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Our View: The propositions: yes on 23 and 26; no on 21 and 24

Posted: October 14, 2010 9:16 p.m.
Updated: October 15, 2010 4:55 a.m.

Here’s The Signal’s view on a few of the key propositions on the ballot in November.

No on Proposition 21: vehicle-license surcharge
We love our parks. We love our open space. We have urged you to vote for many, many park-bond measures in the past because we believe the enjoyment of wilderness is vital to the human condition.

But we don’t love this ballot measure. In fact, it is seriously troubling.

This ballot measure isn’t about funding parks or wildlife. It’s about adding a tax.

Specifically, it’s about hiking your annual vehicle-license fee by $18 per year.

Oh, sure, advocates say the $18 can only be used for state parks and wildlife protection. That much is true.

But there is a big, unspoken lie.

It’s like this. State parks and wildlife programs are currently funded through the state’s general fund, park user fees and gasoline taxes.

Guess what happens when the state park system gets an annual infusion of $500 million through this new VLF surcharge?

That’s right. The Legislature cuts the general-fund and gas-tax contribution to the park system by an equal amount.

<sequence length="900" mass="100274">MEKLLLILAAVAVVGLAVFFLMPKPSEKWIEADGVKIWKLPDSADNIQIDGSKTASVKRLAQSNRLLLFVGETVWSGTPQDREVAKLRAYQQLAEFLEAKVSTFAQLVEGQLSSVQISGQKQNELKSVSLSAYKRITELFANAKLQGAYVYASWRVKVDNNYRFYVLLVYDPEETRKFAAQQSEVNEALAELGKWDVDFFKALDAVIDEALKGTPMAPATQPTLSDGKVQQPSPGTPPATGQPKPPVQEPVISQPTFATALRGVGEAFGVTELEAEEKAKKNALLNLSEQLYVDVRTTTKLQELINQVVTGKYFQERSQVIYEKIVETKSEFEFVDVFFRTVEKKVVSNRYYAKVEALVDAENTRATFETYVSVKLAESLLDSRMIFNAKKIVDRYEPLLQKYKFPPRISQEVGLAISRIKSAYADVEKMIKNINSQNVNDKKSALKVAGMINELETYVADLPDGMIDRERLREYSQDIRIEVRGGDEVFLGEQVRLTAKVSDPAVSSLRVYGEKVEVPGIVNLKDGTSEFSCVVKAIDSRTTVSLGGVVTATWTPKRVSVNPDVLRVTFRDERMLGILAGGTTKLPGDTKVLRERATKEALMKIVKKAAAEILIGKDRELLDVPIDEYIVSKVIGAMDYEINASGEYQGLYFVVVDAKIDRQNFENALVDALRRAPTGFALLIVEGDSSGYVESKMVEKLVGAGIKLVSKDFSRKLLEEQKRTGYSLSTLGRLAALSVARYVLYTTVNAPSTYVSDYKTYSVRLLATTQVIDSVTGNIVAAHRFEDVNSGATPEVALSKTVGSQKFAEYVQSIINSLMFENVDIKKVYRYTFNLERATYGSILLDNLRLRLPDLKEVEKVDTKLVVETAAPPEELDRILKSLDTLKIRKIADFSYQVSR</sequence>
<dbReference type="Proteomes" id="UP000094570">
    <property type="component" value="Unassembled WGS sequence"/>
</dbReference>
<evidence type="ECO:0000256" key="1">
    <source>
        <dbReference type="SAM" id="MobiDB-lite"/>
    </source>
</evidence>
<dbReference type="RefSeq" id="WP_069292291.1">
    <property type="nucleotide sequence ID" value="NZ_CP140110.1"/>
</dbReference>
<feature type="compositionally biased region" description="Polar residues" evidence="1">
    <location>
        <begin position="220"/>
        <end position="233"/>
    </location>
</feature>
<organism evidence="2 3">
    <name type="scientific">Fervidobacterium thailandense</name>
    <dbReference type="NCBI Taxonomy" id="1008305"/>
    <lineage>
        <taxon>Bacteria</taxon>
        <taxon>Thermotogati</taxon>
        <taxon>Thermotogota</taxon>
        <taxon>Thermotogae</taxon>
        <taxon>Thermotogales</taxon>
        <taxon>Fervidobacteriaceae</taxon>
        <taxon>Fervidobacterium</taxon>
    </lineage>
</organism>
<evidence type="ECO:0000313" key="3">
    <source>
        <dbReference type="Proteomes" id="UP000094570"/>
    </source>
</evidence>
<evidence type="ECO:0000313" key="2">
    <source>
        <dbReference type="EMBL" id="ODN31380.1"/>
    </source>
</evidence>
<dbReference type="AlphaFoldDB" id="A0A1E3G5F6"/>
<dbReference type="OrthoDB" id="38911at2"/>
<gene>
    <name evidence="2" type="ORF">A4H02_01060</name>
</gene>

What, you don’t believe your Sacramento politicians would do that? They did it earlier this year when they shifted $1 billion in transportation bond costs from the general fund to the state gas-tax fund after raising gas taxes on fuel suppliers.

Proposition 21 is exactly the same kind of shell game.

Under Proposition 21, the Sacramento politicians must spend the new VLF fees on state parks, but they aren’t limited in creating new ways to waste the $500 million they recoup.

Vote no on Proposition 21.

Yes on Proposition 23: suspend AB 32
When Gov. Schwarzenegger signed Assembly Speaker Fabian Núñez’ “Global Warming Solutions Act” in 2006 — over the protests of the business community and this newspaper — the governor said he wanted to make California “No. 1 in the fight against global warming.”

Schwarzenegger probably meant it when he said he thought the act, AB 32, was “good for businesses.” The economy was booming, the housing market was on a tear and unemployment was hovering around 5 percent.

To its supporters, AB 32 seemed a luxury we could afford. With a cap-and-trade scheme that presaged the federal version, the law required the unelected California Air Resources Board to impose regulations that would cut carbon emissions to 1990 levels by 2020. The governor was certain that businesses large and small would “harness their entrepreneurial spirit to help us achieve our climate goals.”